My name is Olalekan and I am a Nigerian-Canadian who is teaching English in Seoul, South Korea. As I have explained to many of my friends back home, living in South Korea as an African man is comparable to living in Western society before the civil rights movement came to be.
Those who believe that South Korea is developed in terms of race relations after watching the recent World Cup or the 1988 Olympics are in fact sorely mistaken. The level of intolerance towards those who are not Korean is extremely high. I believe it is my duty to inform the masses of the recent racist act s being promoted in the Entertainment industry by a group of people that believe it is ok as long as their society is homogenous.The Bubble Sisters (signed to Universal Music Korea) are the newest Korean pop sensation. It is a group of four Korean girls in their mid-twenties who have a surprising amount of vocal talent when compared to their other pop counterparts. All this may seem harmless to you but please read on.
When the girls perform their music they are in blackface with plastic lips to exaggerate the features of an African person. There bodies are completely covered black to match their faces, in the same fashion of "Amos & Andy", as they wear pajamas. One of the members even has rollers in her hair.
Whether a direct result of this media ploy or not the group has managed to sell more records than its competition. Besides the blatant mockery of African people by this group, what I find really troublesome is that the group, the media, nor the governmental censorship board has a problem with what the Bubble Sisters are doing. The censorship board in Korea is notorious for being extremely conservative and has been known to ban songs citing sexually charged lyrics. When the review board was asked about why Park Ji-Yoon’s (famous Korean pop singer) new single, "Can you do it?" they were quoted as saying, "Some of the lyrics described sexual activity … if you hear the song, you can imagine the act of intercourse.’When confronted about the issue of their act being racist, Nanda the lead singer of the Bubble Sisters, responded, "We want to undermine the typical Korean band, who -are pretty but don’t have any talent, and open doors to musically talented people who, if they don’t fit into this compartment, are usually forced underground." She also went on to state, "We love black music." In their video the four girls jump around and intentionally distort their faces. "We just thought it was fun to play around with the image, we didn’t mean to link ugliness to being black," said Nanda.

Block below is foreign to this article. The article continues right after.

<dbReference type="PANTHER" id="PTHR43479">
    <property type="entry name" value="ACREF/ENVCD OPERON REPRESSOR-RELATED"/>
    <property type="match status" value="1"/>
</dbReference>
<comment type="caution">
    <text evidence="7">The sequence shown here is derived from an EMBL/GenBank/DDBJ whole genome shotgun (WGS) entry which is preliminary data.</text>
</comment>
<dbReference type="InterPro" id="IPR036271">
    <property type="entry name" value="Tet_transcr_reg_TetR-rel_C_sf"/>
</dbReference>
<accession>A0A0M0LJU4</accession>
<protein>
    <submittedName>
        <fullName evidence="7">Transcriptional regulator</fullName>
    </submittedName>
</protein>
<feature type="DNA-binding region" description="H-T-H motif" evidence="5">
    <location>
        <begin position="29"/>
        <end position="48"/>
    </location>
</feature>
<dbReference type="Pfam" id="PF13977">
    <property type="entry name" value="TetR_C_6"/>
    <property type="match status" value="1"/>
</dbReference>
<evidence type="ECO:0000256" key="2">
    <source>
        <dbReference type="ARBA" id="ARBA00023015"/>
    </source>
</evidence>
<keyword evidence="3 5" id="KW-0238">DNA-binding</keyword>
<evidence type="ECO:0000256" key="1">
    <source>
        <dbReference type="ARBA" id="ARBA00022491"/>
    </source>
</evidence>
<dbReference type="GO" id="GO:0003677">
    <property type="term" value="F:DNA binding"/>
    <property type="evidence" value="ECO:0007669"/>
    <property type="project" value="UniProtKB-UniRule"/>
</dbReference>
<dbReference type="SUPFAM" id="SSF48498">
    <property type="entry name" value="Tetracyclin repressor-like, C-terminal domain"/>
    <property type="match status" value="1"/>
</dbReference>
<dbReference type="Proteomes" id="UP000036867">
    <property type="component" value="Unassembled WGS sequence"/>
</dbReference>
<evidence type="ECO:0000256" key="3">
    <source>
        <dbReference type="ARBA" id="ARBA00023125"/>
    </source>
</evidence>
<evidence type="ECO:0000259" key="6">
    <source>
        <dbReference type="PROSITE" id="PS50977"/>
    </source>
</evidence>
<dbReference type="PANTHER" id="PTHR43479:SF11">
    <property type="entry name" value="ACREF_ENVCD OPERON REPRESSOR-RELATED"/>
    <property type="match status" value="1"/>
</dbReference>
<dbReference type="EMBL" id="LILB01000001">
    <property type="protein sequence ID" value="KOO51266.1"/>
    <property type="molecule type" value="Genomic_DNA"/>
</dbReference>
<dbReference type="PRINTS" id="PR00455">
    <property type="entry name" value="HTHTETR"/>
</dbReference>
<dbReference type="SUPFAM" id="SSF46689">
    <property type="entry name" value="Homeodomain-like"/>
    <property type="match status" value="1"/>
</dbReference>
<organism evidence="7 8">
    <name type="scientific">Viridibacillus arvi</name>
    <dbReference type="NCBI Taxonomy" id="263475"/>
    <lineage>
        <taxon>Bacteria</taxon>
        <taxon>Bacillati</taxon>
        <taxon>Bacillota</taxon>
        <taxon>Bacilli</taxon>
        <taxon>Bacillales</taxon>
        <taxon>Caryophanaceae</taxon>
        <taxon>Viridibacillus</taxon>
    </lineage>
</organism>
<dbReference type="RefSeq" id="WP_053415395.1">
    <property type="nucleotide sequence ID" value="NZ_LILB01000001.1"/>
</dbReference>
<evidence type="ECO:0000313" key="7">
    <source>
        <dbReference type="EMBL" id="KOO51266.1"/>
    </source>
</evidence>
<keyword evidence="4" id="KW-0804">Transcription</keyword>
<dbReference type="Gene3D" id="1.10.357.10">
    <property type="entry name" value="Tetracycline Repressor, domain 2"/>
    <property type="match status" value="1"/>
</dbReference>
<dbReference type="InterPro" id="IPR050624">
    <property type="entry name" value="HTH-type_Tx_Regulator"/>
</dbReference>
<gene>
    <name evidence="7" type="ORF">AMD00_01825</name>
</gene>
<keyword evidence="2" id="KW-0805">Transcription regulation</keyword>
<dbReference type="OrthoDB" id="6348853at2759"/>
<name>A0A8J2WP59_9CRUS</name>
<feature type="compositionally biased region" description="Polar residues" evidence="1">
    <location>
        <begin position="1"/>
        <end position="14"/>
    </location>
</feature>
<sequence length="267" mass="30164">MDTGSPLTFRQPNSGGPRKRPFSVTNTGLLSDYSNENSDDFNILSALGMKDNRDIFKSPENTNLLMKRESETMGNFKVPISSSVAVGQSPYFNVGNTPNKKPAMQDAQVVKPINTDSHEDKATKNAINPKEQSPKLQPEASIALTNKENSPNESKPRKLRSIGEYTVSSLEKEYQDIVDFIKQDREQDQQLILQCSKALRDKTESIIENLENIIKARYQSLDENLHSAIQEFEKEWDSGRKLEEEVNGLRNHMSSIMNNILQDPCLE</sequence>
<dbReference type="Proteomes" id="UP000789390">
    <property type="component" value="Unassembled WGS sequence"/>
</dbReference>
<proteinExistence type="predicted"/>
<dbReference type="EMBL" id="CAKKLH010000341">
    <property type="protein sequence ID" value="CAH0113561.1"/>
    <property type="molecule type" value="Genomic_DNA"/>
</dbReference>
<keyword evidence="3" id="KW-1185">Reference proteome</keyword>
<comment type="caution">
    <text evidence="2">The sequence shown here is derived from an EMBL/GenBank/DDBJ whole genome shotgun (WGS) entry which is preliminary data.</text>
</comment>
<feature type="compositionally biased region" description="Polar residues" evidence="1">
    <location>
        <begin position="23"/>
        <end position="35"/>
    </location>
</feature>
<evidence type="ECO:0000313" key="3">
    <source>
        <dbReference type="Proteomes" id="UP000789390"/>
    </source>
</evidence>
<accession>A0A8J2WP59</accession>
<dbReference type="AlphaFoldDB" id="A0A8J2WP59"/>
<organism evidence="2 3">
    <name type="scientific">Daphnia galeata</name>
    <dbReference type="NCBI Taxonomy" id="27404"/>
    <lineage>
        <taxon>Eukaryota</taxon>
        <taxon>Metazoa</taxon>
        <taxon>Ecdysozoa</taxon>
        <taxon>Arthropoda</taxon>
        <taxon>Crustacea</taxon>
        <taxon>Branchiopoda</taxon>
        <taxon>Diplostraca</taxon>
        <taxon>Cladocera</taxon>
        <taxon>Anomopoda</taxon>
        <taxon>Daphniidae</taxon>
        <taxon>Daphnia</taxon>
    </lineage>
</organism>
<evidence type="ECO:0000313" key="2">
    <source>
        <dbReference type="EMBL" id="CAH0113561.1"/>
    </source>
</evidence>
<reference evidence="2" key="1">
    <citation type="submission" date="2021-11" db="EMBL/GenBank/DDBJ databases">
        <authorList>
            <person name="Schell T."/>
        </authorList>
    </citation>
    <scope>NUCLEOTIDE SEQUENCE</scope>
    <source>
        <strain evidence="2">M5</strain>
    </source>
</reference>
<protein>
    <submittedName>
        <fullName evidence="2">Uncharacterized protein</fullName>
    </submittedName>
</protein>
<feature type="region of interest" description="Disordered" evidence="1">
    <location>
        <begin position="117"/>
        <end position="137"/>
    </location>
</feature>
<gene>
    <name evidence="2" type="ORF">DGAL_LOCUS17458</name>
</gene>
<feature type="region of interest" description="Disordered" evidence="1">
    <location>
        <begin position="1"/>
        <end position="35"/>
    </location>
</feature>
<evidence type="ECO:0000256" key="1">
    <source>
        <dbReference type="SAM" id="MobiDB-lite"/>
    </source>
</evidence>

In my disgust at the Bubble Sisters gimmick I decided to question others about the situation to gauge whether I was overreacting. I first started with my students who in all honesty believed I was getting too upset over what they deemed a minor situation. I soon discovered as I questioned more Koreans about the Bubble Sisters that the consensus was the same. "It’s not racist and the group didn’t know they were being racist because Korea is a country that is homogenous and not exposed to foreigners," was the general response I got. This argument seems to be accepted with ease in South Korea by both Koreans and foreigners alike. I believe it to be an excuse to maintain and perpetuate racism.
In proving this argument to be invalid I start off by citing Hollywood movies. In most Hollywood movies a Korean is portrayed as the corner-store owner who speaks little to no English and hassles anyone who is not Korean. When South Koreans see this portrayal of their people they are very quick to state how racist and insensitive Hollywood is being towards Koreans, yet when they see an African person being portrayed as the drug-dealing thug, this concept is easily accepted as truth. When asked why they accept this portrayal of the African person and not that of the Korean person, most of the Koreans I interviewed shrugged their shoulders and said, "I don’t know." When the James Bond movie "Die Another Day" was being released worldwide, the issue in South Korea was how global society could accept a movie that was racist in its portrayal of the North Korean military. Protests and boycotts were held outside movie theaters that carried the movie, and in front of the American embassy in Seoul.When foreigners expressed their anger over the Bubble Sisters’ blackface antics, the groups marketing director Rob Seo sarcastically responded, "To the one percent of people who were offended by this, we’re really sorry." To me if the people who were involved in promoting this image to the masses were truly sorry, television stations would have pulled the group’s video and changed the album cover, which portrays the girls painted black. But no such steps have been taken. In this case actions would truly speak louder than sarcastic words!